Learn how to recognize and avoid some common types of scams. To learn more about how you can keep yourself safe while on the Internet, visit: internet-safety.khanacademy.org. Created by Sal Khan.
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- How do you know if this scammer or someone else is pretending to be someone close to you?(10 votes)
- If they ask for a super specific amount, or use terms of endearment that they don't usually use.
Hope this helps!(17 votes)
- can you get scammed(1 vote)
- I have been. You could be, too. It would be good for you to give this lesson some attention.(1 vote)
- what if the scammer deletes the account/email etc. and u try to contact the FTC but then the account doesnt exist so how would it work?(1 vote)
- The internet has something known as the "Wayback Machine". A deleted account or email never goes away. Relax.(1 vote)
- Also another question, if the FTC doesn't find the scammer and thinks you are lying and thinks you are the scammer would you still go to jail even though you aren't the scammer(1 vote)
- The FTC does not send anyone to jail. Only the courts can do that, and only after a person has been convicted. In order to send anyone to jail, the relevant prosecutiorial authority has to prove beyone a doubt in a court of law that you are guilty of being a scammer. Relax.(1 vote)
- I got a sicaraty massage because I sighned in on a computer somewhere else(0 votes)
- What it's telling you is that there was someone loging into another device. It'll ask you if it was you who did it or not.(1 vote)
- Do online scammers ever get caught by the law and sent to jail?(0 votes)
- Yes, the FTC does investigations into scammers and can bring them to justice, if you EVER encounter or get affected by a scammer please call the FTC and notify them.
Happy Learning!(1 vote)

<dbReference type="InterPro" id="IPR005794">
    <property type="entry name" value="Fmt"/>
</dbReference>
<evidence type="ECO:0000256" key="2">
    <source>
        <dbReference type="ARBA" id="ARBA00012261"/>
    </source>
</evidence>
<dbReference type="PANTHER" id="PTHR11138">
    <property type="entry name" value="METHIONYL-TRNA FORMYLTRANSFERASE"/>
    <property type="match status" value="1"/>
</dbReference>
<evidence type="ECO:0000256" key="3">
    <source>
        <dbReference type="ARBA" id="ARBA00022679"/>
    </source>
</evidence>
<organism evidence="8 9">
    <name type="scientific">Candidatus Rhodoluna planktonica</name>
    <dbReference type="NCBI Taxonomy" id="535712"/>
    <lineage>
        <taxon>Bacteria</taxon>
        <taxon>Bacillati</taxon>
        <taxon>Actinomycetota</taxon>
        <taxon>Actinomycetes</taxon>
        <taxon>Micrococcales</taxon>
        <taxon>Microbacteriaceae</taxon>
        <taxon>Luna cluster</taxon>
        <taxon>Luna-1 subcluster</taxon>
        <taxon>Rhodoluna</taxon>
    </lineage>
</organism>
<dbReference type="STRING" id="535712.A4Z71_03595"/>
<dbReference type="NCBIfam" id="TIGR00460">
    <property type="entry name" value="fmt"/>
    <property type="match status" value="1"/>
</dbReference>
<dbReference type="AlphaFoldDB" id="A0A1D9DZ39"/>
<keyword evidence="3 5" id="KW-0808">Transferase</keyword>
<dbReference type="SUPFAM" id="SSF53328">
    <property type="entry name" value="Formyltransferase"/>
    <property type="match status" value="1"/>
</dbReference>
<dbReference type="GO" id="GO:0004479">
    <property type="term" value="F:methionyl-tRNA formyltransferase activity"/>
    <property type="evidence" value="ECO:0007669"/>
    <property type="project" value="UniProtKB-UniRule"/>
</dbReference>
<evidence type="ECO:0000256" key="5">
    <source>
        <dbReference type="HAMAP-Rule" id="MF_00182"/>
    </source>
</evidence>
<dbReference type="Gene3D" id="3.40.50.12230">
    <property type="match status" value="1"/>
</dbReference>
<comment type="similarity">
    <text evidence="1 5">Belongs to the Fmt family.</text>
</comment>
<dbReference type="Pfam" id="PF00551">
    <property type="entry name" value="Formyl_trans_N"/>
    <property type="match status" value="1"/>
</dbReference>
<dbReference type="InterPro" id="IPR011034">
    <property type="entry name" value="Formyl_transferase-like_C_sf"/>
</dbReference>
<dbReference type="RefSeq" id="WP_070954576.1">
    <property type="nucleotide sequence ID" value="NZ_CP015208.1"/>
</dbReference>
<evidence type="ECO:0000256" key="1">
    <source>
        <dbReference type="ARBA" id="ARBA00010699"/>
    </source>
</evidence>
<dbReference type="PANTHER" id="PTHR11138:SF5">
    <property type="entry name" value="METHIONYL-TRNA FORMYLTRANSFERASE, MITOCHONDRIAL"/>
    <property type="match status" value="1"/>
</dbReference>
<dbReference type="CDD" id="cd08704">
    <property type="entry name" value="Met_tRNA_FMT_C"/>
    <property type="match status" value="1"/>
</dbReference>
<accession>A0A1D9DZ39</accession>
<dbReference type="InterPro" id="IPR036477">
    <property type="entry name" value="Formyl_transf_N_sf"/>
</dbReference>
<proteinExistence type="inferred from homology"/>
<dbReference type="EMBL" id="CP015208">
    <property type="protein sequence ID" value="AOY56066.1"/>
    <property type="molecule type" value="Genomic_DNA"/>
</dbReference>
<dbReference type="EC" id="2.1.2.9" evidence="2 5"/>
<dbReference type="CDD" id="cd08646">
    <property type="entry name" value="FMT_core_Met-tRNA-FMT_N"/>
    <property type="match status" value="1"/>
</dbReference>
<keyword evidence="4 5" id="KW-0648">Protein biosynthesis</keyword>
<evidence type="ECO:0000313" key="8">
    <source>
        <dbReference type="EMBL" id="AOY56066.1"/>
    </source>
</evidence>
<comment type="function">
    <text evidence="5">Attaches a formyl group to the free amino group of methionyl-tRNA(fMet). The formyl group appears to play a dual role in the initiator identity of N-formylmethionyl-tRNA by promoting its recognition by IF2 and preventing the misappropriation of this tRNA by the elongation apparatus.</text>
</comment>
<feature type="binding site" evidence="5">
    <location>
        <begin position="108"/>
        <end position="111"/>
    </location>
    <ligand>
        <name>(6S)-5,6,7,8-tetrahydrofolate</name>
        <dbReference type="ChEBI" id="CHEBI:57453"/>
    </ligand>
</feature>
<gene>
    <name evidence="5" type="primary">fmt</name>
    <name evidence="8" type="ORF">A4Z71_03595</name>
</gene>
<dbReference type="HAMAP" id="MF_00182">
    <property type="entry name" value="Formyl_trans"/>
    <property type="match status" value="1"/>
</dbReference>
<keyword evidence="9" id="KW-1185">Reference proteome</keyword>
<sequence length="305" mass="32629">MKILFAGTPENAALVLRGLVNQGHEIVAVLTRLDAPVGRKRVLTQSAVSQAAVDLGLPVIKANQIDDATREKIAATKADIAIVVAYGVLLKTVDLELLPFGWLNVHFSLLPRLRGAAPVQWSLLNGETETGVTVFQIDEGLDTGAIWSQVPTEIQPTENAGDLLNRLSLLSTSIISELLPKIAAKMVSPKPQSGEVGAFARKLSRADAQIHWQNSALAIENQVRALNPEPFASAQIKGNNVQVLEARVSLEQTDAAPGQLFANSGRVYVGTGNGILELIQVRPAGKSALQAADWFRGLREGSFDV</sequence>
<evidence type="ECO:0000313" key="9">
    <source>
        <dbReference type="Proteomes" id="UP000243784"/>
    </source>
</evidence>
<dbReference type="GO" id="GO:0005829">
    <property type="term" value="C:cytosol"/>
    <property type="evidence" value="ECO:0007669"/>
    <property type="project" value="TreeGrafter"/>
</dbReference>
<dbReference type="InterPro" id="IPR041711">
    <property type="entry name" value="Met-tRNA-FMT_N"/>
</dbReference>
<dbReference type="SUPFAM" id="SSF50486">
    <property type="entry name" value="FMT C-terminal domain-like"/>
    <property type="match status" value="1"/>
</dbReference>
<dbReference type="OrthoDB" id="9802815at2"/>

- So Grace, you know, and I'm asking both to protect all of us but also I have a strange fascination of, of exotic scams. What, what are the types of scams that you've seen? How, how elaborate have, have these things become? - Yeah, so unfortunately the attackers are getting more creative. Now, the good news is that most major, you know, email platforms for example are automatically blocking all kinds of spam that, or scams and spam that you never see on a regular basis. For example, during the Covid Pandemic, Google blocked 18 million Covid impersonation emails per day. And that is something that never made it to people's inboxes. - What is a Covid impersonation email? - So unfortunately, one thing to look out for with these scams is folks impersonating what you might think of as a trusted source. So maybe a hospital or health organization reaching out with Covid information, kind of trying to beat people in with something timely. So we do really recommend that folks go directly to the trusted website of that organization as opposed to clicking into a link that may look a little bit suspicious or may not be something they were expected to hear. Another flag is if a email or a call or a text is really trying to rush you into providing personal information, such as your bank account information, your password, or otherwise. So we, we were seeing trends of attempts to kind of reach out and say, help now or please send money here. We, we are also seeing impersonation attempts around special offers. So, you know, if it looks too good to be true it probably is, if you're being offered free items that are high monetary value, but you're being asked to immediately, you know, put your credit card information down and that's definitely another red flag to look out for. - Wow. It, it is a dangerous world but I'm glad there are folks like you who are, are helping keep dragging. It feels like it's a never ending arms race so we have to stay vigilant. - Definitely. I think that's our biggest tip is to be proactive and definitely take a bit before clicking on something suspicious and, and, and verify, you know if there's a, you receive something you think it looks like it's from someone you know or something you're familiar with, go ahead and find another way to confirm that that's actually the case. - And always check the link you're about to click on and before you type in a password, think three times are my takeaways. And two step verification. - Absolutely. - Thanks so much, Grace, that was really useful. - Thank you Sal.